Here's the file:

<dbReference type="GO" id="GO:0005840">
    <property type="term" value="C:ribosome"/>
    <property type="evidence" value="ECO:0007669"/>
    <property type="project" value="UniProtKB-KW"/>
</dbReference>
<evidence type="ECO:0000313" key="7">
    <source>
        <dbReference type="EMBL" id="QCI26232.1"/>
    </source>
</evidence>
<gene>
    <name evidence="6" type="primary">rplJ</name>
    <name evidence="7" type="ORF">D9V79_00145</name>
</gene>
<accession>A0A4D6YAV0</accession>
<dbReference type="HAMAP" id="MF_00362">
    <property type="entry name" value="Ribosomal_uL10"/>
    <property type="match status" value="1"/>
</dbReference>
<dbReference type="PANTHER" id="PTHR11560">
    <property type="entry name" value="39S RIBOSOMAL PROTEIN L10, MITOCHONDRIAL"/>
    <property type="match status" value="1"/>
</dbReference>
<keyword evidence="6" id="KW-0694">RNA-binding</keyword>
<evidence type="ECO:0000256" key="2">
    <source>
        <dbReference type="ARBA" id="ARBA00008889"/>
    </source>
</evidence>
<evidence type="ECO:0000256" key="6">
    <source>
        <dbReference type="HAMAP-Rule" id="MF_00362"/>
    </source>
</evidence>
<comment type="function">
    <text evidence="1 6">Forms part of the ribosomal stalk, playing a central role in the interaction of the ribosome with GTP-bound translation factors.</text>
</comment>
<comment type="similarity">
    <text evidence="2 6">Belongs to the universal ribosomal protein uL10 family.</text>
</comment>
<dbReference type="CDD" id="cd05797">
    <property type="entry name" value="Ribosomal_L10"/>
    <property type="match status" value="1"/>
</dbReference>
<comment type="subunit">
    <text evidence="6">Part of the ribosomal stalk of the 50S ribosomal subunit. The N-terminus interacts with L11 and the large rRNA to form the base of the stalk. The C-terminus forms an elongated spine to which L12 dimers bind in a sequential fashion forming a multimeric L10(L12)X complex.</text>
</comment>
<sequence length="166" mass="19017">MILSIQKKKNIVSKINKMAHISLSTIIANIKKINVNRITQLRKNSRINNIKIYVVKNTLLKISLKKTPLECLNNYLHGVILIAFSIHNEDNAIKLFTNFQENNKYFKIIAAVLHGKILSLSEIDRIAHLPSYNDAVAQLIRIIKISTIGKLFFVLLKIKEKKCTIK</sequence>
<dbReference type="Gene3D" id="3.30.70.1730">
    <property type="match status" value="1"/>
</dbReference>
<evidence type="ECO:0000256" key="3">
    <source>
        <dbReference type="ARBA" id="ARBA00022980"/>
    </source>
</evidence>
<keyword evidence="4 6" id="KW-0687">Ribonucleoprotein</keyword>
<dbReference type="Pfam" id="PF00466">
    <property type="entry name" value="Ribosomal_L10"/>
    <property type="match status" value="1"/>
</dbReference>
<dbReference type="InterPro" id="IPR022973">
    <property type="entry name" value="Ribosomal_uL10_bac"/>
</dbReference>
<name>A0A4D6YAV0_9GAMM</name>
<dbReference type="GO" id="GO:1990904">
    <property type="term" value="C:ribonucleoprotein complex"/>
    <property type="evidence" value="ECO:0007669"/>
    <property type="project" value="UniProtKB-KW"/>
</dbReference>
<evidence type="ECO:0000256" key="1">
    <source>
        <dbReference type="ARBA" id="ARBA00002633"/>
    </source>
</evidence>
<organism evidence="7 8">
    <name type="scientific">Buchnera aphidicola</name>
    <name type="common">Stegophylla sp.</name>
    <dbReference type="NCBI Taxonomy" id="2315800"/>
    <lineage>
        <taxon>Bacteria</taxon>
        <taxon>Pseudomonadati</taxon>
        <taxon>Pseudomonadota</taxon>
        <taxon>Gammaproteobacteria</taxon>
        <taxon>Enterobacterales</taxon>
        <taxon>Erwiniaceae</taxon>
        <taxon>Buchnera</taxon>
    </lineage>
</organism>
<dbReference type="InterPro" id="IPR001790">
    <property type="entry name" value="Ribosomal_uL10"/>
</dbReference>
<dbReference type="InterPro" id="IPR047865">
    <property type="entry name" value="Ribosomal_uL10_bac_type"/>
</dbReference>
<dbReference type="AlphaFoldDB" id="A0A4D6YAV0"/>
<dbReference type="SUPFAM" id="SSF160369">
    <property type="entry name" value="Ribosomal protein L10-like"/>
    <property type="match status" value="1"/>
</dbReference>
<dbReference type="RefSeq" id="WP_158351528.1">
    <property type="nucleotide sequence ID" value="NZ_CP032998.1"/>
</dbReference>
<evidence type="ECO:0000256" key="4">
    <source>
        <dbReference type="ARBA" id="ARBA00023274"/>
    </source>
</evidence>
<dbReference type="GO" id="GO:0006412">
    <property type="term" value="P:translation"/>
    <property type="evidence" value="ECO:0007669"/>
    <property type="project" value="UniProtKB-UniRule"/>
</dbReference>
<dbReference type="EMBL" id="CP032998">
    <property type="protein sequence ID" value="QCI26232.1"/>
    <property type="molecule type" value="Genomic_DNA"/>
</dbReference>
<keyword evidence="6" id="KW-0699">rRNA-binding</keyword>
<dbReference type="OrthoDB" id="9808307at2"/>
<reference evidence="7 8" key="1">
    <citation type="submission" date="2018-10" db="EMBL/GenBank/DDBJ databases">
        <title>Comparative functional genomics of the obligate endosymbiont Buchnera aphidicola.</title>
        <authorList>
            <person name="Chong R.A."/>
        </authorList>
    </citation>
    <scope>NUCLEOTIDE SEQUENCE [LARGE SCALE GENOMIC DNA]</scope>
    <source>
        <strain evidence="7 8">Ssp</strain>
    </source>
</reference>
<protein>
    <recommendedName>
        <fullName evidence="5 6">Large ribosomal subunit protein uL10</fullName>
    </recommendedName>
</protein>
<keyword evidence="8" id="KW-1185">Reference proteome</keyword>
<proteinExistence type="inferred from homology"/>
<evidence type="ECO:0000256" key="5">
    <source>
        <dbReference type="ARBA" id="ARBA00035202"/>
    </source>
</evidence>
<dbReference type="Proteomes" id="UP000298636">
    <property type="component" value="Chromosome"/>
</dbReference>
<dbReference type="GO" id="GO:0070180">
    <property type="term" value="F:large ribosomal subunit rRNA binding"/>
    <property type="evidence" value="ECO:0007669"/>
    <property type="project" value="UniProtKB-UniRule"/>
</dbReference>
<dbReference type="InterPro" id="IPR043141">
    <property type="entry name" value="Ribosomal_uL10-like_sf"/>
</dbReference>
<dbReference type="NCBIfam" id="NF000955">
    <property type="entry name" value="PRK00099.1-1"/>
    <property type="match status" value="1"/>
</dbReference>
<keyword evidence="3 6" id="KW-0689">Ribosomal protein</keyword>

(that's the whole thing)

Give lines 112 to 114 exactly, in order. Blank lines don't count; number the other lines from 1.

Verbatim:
    <property type="project" value="UniProtKB-UniRule"/>
</dbReference>
<dbReference type="EMBL" id="CP032998">